. I'm trying to journal the two behaviors but it looks something like this Tuesday- toe walked, did not stand on heels while stretching, touched heels to floor only while being actively asked to do so, Wednesday - the same etc. He does it all day everyday. I guess I need to figure out how that affects him like Wednesday- couldn't keep up with neighbor kid at tag because of toe walking, fell down because he wasn't looking where he was going???is that more like it? Is there a site where people show you how to document these things specifically for IEP meetings? Ok I have another question but this is out of control long so I will ask it in another post. Thank you for reading.

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Re: Long question about IEP, maybe Auntie has some advice?

  • Sounds like you have an enviable plan in place.

    I feel like we really lucked into it. I didn't know what I was doing when we originally got him tested and with such a subtle presentation it was easy to tell ourselves he probably didn't need therapy. ?I pushed to get him therapy when the psych told me he was borderline but in the very early days I don't know what I would have done if they had denied him. ?I'm sure dh would not have wanted to pay out of pocket at that point so thank god we are in California. Of course now I KNOW that he is benefiting from therapy and would do anything in my power to continue them.

    It's great that he has a relatively greater degree of engagement because that's the one piece of autism that remains resistant to fixing. This is really huge. But I think it's always important to consider the source of such opinions. From a developmental pedi, who sees kids who are disengeged, intellectually disabled and nonverbal, kids like ours do seem to straddle the dx. But the bottom line is that kids with subtler presentations need to find a place in the mainstream world which means even minor tics and glitches may need remediation. I don't put a huge stock in skills demonstrated in a clinical or one to one setting; until they're globalized to real life where he can access them in the moment they don't exist. By 6th garde. DS could have taught MGW's Social Thinking, but it was still a collection of emergent skills on the playground with peers.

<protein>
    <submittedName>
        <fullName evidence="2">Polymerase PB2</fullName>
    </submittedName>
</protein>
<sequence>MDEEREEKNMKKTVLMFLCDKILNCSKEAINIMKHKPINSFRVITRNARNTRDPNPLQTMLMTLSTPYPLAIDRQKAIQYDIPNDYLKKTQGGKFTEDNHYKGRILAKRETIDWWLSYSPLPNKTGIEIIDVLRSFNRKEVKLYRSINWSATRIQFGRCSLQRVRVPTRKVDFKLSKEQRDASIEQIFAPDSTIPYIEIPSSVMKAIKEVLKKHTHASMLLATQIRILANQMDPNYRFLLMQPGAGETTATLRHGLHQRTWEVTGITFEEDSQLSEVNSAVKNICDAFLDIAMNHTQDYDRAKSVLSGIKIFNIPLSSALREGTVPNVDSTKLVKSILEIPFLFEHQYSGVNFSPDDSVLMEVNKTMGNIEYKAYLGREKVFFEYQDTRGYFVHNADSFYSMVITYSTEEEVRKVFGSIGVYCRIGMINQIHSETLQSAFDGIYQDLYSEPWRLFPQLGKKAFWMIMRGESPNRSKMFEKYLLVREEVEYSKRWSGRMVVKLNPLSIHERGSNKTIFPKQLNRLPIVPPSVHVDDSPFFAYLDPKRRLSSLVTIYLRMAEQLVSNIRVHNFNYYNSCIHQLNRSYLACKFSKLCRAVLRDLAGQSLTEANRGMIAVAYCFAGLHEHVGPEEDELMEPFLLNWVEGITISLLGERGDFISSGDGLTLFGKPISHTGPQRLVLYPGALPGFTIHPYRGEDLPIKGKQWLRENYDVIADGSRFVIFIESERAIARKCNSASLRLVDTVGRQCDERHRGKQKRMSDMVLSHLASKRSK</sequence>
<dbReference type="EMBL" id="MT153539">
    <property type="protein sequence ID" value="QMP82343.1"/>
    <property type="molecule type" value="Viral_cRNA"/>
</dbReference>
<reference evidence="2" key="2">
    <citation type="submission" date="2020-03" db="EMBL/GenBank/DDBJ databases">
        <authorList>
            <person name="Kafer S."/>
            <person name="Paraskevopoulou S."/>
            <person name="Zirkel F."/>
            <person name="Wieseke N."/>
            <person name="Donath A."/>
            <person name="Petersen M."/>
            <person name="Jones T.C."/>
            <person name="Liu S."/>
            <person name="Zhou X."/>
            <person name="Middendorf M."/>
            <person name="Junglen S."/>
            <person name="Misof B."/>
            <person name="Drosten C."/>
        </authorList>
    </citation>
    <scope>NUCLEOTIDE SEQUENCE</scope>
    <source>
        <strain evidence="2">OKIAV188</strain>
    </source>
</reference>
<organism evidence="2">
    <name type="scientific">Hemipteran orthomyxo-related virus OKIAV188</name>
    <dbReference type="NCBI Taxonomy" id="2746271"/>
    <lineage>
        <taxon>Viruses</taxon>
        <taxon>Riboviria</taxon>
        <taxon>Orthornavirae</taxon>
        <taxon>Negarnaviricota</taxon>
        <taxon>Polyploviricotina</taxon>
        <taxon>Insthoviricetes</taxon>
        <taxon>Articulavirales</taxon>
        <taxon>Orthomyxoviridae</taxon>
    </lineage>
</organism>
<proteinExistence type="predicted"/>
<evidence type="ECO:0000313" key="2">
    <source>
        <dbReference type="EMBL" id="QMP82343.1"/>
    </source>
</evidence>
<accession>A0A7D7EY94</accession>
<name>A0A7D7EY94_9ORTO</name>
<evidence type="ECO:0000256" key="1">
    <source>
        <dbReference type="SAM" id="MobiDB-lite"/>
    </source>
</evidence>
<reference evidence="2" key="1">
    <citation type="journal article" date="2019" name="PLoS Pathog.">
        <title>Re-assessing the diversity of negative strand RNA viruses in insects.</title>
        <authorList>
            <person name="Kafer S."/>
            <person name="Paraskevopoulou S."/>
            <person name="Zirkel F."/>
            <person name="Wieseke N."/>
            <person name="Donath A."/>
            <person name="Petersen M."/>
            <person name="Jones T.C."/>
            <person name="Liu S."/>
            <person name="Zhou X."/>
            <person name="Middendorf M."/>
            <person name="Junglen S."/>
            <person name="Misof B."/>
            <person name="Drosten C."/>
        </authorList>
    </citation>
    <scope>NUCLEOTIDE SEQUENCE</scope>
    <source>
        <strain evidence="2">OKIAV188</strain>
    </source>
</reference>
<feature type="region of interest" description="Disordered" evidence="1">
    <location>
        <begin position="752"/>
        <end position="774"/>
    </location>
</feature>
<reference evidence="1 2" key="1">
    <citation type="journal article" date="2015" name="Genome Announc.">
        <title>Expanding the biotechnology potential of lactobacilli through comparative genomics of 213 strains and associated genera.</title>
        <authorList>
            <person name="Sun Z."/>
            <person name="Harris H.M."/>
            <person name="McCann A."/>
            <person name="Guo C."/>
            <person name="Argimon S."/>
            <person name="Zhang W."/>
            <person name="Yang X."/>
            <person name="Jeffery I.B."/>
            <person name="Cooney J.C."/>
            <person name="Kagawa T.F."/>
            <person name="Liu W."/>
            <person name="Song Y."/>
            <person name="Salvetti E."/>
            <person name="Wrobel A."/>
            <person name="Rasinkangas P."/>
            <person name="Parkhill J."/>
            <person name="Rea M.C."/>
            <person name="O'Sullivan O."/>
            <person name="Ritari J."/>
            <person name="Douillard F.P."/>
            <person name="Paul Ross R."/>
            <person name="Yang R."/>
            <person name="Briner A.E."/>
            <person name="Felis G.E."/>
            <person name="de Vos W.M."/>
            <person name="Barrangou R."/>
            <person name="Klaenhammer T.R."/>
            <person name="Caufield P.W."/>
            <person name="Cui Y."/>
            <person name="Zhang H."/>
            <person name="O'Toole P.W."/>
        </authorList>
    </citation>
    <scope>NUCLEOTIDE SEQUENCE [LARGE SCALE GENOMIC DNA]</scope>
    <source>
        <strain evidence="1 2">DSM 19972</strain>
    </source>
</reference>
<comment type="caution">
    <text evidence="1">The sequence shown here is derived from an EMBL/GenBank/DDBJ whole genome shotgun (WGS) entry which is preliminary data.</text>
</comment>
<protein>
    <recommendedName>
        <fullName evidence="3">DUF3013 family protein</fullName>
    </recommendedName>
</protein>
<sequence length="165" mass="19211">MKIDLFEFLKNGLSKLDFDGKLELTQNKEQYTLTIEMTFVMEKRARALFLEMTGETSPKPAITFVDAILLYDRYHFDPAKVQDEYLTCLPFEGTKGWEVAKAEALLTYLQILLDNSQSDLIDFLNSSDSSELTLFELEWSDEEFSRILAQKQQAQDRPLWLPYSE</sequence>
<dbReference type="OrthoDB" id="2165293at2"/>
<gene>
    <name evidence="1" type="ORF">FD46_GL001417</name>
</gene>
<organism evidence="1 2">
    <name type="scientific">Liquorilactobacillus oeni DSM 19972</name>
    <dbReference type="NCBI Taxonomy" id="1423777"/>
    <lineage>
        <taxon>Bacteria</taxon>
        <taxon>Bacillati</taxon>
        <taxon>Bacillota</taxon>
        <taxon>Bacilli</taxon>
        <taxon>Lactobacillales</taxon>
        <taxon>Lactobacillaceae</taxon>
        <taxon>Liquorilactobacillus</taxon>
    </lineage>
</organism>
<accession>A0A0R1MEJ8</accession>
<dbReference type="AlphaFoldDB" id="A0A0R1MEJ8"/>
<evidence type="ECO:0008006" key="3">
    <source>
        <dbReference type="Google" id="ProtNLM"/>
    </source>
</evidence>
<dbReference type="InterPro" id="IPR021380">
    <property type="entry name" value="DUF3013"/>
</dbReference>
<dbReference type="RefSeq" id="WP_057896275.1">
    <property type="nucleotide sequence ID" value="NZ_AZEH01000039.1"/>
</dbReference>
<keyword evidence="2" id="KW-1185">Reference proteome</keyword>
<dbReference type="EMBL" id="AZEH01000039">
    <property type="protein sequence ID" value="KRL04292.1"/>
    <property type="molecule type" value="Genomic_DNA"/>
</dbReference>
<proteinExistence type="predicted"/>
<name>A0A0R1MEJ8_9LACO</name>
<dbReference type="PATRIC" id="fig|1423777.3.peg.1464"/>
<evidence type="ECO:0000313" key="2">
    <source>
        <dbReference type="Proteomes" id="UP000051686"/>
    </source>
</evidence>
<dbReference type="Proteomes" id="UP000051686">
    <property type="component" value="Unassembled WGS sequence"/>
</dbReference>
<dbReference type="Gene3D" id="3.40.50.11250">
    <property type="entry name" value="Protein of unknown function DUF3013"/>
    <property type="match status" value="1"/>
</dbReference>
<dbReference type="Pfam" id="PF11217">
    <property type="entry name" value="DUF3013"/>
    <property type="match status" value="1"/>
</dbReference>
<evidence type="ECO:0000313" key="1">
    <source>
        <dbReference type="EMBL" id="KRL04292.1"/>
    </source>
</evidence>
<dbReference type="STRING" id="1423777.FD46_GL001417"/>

??His dx was made by a psych at our local regional center after meeting with him, discussing/reading reports done by his aba team who had been seeing him approx 10 hours a week/6 months. ?We didn't see the developmental psych till after he got dx'd. ?He craves social interaction and is happy to work for hugs and tickles. ?He will walk up to other kids and introduce himself, suggest a game, or try to demonstrate a toy BUT we had to teach him for instance that walking up and hitting a kid isn't the way to say Hello. ?He wants it- he just doesn't know how to get it. ?He seems to be responding well to be taught social startegies, just doesnt come naturally to him as it does for nt kids. ?But he is learning, the therapies seem to be really working him. ?It is definitely much easier for him with an adult though. ?One on one (like in his home aba and even in school since they have 5 adults to 7 kids)he is a whiz, it is on the playground that he falters. ?